Record Series - 142  



The Diary of Charles Fothergill, 1805: An Itinerary to York, Flamborough and the North-Western Dales of Yorkshire

edited by Paul Romney (1984)

 

The Diary of Charles Fothergill, 1805: An Itinerary to York, Flamborough and the North-Western Dales of Yorkshire - Record Series 142Recently discovered among the Fothergill papers now preserved in the Thomas Fisher Rare Book Library of the University of Toronto, Charles Fothergill’s diary of his travels through Yorkshire in 1805 provides a remarkably vivid impression of the county at the height of the Romantic movement.

The spontaneous record of a young Quaker’s impression of his native Yorkshire, this ‘itinerary’ of visits was made in preparation for a never-completed “Natural and Civil History” of England’s largest county.

Fothergill (1782-1840) was himself a member of a distinguished and long-lived Wensleydale family. In an erratic career more notable for its reckless ambition than its practical success, he “piled failure upon failure” before emigrating to Upper Canada in 1816: his voluminous papers, among which his itinerary is the outstanding item, now provide his most important memorial.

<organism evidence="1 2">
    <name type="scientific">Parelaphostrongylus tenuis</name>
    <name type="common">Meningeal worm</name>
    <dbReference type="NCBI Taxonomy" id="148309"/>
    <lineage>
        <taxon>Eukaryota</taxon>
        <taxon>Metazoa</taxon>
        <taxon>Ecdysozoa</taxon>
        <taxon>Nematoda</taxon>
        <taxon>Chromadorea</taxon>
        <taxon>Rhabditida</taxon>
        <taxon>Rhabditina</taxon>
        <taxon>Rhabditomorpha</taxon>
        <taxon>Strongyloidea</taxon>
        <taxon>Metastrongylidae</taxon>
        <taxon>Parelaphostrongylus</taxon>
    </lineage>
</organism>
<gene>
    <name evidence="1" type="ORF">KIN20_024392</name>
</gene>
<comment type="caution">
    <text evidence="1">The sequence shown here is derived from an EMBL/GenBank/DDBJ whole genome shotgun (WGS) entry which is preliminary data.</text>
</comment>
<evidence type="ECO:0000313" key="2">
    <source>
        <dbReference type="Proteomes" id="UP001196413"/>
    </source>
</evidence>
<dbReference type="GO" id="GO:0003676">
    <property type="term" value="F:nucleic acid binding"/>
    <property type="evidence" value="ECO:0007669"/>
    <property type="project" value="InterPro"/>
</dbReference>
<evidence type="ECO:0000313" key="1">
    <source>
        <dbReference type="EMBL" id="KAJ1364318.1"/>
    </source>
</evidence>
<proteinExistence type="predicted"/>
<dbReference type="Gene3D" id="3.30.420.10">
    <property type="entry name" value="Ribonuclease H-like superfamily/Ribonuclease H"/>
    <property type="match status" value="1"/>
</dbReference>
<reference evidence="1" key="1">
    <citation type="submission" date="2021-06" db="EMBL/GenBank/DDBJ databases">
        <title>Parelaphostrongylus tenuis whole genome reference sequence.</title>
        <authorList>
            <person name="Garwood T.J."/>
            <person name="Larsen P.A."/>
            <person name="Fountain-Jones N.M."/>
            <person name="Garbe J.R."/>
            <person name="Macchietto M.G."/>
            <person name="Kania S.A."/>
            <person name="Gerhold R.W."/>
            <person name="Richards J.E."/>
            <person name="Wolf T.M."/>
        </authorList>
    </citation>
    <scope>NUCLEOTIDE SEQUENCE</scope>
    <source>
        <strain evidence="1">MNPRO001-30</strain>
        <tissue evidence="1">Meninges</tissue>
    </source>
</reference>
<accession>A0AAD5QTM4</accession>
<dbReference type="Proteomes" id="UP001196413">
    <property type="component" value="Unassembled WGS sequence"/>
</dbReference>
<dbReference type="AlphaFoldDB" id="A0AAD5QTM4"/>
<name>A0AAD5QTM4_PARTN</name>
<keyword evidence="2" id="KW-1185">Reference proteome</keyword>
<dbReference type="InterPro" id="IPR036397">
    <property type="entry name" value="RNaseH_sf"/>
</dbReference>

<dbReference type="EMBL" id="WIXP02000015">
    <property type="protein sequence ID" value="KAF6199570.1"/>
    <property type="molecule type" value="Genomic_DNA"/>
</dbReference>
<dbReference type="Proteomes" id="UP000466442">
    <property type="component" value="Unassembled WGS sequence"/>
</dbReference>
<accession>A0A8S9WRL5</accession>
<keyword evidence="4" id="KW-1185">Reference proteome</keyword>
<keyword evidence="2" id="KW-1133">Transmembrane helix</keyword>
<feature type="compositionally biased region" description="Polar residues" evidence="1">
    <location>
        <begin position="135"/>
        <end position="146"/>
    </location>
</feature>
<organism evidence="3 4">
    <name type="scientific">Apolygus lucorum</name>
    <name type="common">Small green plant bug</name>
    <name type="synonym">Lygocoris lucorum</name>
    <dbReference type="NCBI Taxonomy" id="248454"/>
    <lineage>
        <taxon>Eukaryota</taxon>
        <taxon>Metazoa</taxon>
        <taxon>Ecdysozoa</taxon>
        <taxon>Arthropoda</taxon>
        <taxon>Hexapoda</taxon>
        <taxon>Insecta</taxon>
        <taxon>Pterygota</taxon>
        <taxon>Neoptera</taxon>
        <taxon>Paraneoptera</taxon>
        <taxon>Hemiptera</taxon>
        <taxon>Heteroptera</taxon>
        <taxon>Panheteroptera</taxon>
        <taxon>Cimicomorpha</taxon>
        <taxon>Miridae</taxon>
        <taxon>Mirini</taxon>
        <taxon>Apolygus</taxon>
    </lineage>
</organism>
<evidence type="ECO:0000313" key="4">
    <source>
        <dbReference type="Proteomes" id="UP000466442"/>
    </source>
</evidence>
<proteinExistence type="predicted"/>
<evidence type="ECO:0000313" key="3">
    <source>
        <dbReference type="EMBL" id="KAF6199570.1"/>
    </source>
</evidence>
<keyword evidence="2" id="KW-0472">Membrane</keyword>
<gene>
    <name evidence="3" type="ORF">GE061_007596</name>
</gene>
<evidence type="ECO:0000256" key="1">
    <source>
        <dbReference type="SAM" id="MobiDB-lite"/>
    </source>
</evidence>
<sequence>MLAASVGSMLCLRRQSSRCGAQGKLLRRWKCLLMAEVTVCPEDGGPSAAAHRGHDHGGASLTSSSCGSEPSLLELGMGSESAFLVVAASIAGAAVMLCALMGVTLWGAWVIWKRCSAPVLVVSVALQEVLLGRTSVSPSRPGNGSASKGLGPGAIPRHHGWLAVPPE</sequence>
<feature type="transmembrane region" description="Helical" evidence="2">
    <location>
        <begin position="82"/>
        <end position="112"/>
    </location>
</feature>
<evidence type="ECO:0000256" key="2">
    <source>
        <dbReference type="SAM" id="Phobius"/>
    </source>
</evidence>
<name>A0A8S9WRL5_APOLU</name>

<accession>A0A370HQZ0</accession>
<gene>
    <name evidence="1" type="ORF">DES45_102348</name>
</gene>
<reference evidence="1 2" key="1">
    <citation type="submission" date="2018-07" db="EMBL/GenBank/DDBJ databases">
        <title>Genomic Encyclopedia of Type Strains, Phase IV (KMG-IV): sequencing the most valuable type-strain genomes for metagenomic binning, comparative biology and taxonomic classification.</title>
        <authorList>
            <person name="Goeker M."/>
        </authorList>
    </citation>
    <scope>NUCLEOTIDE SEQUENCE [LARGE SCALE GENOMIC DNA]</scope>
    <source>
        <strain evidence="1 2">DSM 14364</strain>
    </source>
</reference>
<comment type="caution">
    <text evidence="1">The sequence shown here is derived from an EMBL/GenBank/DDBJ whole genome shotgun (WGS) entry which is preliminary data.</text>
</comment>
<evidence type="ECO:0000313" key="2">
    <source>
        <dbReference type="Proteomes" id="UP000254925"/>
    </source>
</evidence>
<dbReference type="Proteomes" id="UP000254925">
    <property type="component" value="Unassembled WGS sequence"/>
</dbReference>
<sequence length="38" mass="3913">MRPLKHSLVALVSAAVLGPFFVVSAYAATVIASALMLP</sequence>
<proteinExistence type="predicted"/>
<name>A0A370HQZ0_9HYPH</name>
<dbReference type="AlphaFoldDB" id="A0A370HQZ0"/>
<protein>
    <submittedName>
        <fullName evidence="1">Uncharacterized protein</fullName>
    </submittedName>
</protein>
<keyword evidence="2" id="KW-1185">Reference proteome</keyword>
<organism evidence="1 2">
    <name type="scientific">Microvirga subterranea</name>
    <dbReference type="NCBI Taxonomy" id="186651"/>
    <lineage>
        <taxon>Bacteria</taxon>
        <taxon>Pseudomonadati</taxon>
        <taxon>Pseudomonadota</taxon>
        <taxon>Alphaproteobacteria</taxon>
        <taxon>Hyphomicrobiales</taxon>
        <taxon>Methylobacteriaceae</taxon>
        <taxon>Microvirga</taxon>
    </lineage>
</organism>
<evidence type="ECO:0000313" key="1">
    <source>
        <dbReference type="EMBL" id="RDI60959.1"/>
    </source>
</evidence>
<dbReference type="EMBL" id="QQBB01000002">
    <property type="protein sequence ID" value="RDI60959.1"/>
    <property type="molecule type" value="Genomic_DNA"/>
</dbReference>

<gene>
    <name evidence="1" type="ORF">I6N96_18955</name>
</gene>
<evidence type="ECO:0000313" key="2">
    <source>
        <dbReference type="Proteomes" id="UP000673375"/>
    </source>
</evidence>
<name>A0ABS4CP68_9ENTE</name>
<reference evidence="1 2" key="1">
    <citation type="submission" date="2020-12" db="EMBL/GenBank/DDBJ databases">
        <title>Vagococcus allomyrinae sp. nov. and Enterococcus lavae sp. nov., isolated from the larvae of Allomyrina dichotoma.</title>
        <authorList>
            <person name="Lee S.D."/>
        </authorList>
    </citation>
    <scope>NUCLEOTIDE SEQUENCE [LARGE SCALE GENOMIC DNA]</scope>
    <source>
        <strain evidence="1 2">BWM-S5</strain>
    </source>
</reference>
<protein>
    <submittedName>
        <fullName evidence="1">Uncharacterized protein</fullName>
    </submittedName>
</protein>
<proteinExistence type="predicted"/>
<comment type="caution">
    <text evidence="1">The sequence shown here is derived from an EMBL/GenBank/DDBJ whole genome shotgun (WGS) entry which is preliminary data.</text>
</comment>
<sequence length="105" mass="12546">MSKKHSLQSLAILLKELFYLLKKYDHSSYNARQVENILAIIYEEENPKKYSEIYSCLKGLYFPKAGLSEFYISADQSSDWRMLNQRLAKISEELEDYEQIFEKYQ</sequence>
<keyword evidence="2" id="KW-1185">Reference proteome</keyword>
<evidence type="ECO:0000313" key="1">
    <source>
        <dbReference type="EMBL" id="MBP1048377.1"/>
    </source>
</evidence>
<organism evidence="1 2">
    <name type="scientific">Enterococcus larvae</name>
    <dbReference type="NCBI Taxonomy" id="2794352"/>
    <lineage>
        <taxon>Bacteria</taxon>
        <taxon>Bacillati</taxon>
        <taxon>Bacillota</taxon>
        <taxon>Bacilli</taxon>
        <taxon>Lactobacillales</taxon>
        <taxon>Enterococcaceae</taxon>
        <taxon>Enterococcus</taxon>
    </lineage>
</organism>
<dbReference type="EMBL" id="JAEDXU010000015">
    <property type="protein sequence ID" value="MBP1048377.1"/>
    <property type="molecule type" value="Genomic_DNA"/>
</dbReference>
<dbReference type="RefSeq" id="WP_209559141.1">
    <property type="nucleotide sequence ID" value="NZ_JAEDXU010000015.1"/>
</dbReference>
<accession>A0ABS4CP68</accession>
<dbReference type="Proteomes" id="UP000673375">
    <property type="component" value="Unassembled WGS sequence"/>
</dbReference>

In his quest for the history, antiquities and customs of Yorkshire, there are few aspects of life in the county at the beginning of the nineteenth century which Charles Fothergill completely neglected. Although primarily a naturalist, and especially and ornithologist, it may be the author’s comments on the contemporary social scene which gives his diary its special fascination to the modern reader. Most intriguing of all is the interplay between Fothergill’s personal sensibility and his vast subject – the past and present of Yorkshire. Here is a writer who imagines the society and scenery of the Yorkshire Dales as Turner painted them.


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